Quality of life, knowledge and influence, and economic activity are the key factors for the ultra-wealthy investing in property, says Knight Frank and Citi Private Bank’s sixth Wealth Report.
According to the 2012 edition of the report, London, New York, Hong Kong and Paris are seen as the most important world cities for high-net-worth individuals (HNWIs), while Beijing and Shanghai are the cities with the most rapid growth in importance to HNWIs.
HNWIs from the Middle East and Africa rate Dubai as the location with the most rapid growth in importance, with HNWIs from Latin America rating Miami and Sao Paolo as strong contenders for future influence.
Personal security (63%) now ranks above economic openness (60%) in HNWIs’ choice of cities to live.
Monaco remains the most expensive residential location in the world, with one square metre there now worth USD58,300 (Q4 2011), followed by the prime locations in Cap Ferrat, London and Hong Kong.
The Wealth Report 2012 also confirms the relentless shift in wealth distribution towards Asia-Pacific: the region covering China, SE Asia and Japan now has more centa-millionaires (those with over USD100m in assets) than North America or Western Europe.
Emerging economies have continued to build their huge influence on the real estate markets in established locations: wealth flows from developing economies underpinned prices across the leading prime markets in North America and Europe including Miami, Vancouver and London in 2011.
Knight Frank and Citi Private Bank expect further growth in interest in commercial property from HNWIs, forecasting USD74.1bn of private transactions globally in 2012 (a 5% year-on-year increase).
The report also highlights the increasing influence of global wealth flows on prime property and investment markets.
The newly wealthy from the world’s fastest-growing emerging economies rate stability, business transparency and education systems as the most important factors in a global city; prices of luxury housing in locations with this magic formula have been underpinned by their interest.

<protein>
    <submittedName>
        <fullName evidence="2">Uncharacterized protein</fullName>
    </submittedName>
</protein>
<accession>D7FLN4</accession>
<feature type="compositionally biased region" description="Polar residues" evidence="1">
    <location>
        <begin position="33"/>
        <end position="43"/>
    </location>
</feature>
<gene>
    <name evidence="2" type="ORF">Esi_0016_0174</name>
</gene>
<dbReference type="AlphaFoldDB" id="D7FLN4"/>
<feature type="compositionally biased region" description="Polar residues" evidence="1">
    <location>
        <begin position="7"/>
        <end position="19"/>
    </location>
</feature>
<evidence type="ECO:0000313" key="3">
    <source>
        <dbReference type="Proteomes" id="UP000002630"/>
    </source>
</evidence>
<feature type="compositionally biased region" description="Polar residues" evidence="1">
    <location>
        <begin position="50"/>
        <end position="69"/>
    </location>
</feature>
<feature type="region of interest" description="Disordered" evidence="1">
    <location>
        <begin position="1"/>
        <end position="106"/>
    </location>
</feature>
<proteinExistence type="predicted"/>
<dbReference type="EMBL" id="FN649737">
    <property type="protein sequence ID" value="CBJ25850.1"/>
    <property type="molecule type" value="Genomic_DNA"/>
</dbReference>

In Europe, despite the past year’s continental recession, the main luxury market hotspots have remained relatively hot – eight out of 10 top locations in the Knight Frank Prime International Residential Index (PIRI) price rankings are in the UK, France or Switzerland.
Prime property is a key part of portfolios – 2011 saw a global increase in allocation to real estate of 19%; the largest climbers in 2011 popularity for investment were bonds (+65%) and cash (+60%).
According to the report’s unique Attitudes Survey, lifestyle and investment remain the key drivers for luxury second-home purchases, with 16% of all HNWIs surveyed already owning a ski chalet, and 40% a beachfront property. The US and UK are the top second-home destinations for the rich.
Andrew Shirley, editor of The Wealth Report says: “This year’s Wealth Report contains even more evidence that the world’s wealthy are weathering the economic slowdown better than the wider population, and nowhere is this better reflected than in prime property markets. Those markets considered ‘safe-haven’ locations continue to attract private investors looking for both prime residential and commercial property. Political and economic uncertainty across the world is only helping to exacerbate the trend.
“But it is not just property where HNWIs from fast-growing economies are making their mark. The Wealth Report’s Attitudes Survey reveals that they are playing an increasingly important role in the worlds of sport, fine art, wine, and philanthropy.”
Luigi Pigorini, CEO Citi Private Bank Europe, Middle East & Africa, says: “Wealthy individuals and families, especially those originating from Europe, the Middle East, Africa and Asia, have become extraordinarily global in nature. Many seek the rule of law and stability that make the UK a top choice for investment. With English a popular second language and a relatively weak pound, the global wealthy have confidently focused their interest on London and the wealth preservation it can afford.
“Investors seeking a more conservative strategy have gravitated toward high-quality properties in central business districts in cities such as Beijing, London, Munich, New York, Paris and Sydney. Conversely, for those willing to accept more risk, high growth markets, such as Asia and Latin America, may be able to generate more attractive returns relative to the US and Europe. Investors must remain cautious as global economic growth will continue to influence all property markets, and investors should measure their yield and return expectations taking growth into account.”